individual. In such circumstances, and unless prohibited by law, Bill S-4 would
also require the notification of individuals where the security safeguards
involving their personal information were breached. Furthermore, in such
circumstances, organizations would also be required to notify other
organizations, government institutions or a part of a government institution of
the breach if the notifying organization believed that the other organization
or the government institution or part concerned would be able to reduce the
risk of harm that could result from it or mitigate that harm.
Also of note, Division 1.1 would grant greater authority
for enforcement of PIPEDA to the Federal Privacy Commissioner, providing it
with the authority to enter into compliance agreements with organizations to
ensure compliance particularly with provisions in Division 1 or recommendations
in Schedule 1 of PIPEDA regarding the protection of personal information. Once
a compliance agreement is entered into, the Commissioner would be prohibited
from applying for a section 14 of 15 court hearing, although other individuals
would not be precluded from applying for section 14 court hearings or from
being prosecuted for offences under PIPEDA.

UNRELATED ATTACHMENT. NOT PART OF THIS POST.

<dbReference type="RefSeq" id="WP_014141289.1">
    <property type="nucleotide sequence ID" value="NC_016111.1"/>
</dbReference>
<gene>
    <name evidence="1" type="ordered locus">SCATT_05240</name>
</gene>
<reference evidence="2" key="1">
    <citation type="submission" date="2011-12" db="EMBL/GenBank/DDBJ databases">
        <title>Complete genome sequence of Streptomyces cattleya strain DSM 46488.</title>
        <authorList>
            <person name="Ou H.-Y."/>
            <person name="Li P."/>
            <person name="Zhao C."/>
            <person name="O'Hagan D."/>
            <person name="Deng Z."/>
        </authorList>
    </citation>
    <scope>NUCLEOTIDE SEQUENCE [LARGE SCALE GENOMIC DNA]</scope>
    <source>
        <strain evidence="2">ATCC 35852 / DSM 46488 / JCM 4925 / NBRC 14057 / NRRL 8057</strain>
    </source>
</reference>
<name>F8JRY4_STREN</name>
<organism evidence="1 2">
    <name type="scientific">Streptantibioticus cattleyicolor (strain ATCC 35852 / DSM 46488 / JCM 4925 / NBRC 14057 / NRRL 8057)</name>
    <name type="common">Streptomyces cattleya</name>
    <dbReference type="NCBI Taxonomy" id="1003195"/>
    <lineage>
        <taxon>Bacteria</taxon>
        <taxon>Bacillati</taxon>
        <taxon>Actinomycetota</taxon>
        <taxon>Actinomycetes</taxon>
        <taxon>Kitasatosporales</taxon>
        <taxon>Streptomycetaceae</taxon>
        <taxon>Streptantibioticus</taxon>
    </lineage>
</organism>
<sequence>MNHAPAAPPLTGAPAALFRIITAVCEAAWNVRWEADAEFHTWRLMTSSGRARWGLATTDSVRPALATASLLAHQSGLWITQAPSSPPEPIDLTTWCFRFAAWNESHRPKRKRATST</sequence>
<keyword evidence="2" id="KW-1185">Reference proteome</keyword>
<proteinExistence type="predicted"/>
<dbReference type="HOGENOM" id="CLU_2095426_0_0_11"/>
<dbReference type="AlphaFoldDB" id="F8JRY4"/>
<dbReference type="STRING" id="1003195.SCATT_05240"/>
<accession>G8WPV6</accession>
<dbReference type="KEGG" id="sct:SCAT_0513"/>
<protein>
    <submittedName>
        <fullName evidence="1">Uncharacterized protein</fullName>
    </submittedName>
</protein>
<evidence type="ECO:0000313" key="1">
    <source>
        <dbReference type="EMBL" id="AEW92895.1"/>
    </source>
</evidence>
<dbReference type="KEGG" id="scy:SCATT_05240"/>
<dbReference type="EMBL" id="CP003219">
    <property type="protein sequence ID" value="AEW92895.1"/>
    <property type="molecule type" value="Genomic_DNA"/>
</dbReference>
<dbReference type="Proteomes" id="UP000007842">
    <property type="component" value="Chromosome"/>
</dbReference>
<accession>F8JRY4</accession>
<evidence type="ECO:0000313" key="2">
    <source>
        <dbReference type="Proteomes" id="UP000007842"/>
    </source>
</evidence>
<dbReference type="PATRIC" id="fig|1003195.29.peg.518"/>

Where the Commissioner is of the opinion that a compliance
agreement has been complied with, all section 14 and 15 applications will be
withdrawn. However, where an organization has not complied with the compliance
agreement, the Commissioner may apply to the court for an order to require the
organization to comply. Alternatively, the Commissioner may begin or reinstate
a section 14 or 15 hearing against a non-compliant organization.
Charities and not-for-profits are advised to monitor the
progress of Bill S-4. As technological means continue to be utilized by
charities and not-for-profits in their collection and handling of individuals’
personal information, the evolution of privacy laws will require continued
compliance efforts and monitoring of the organization’s information practices.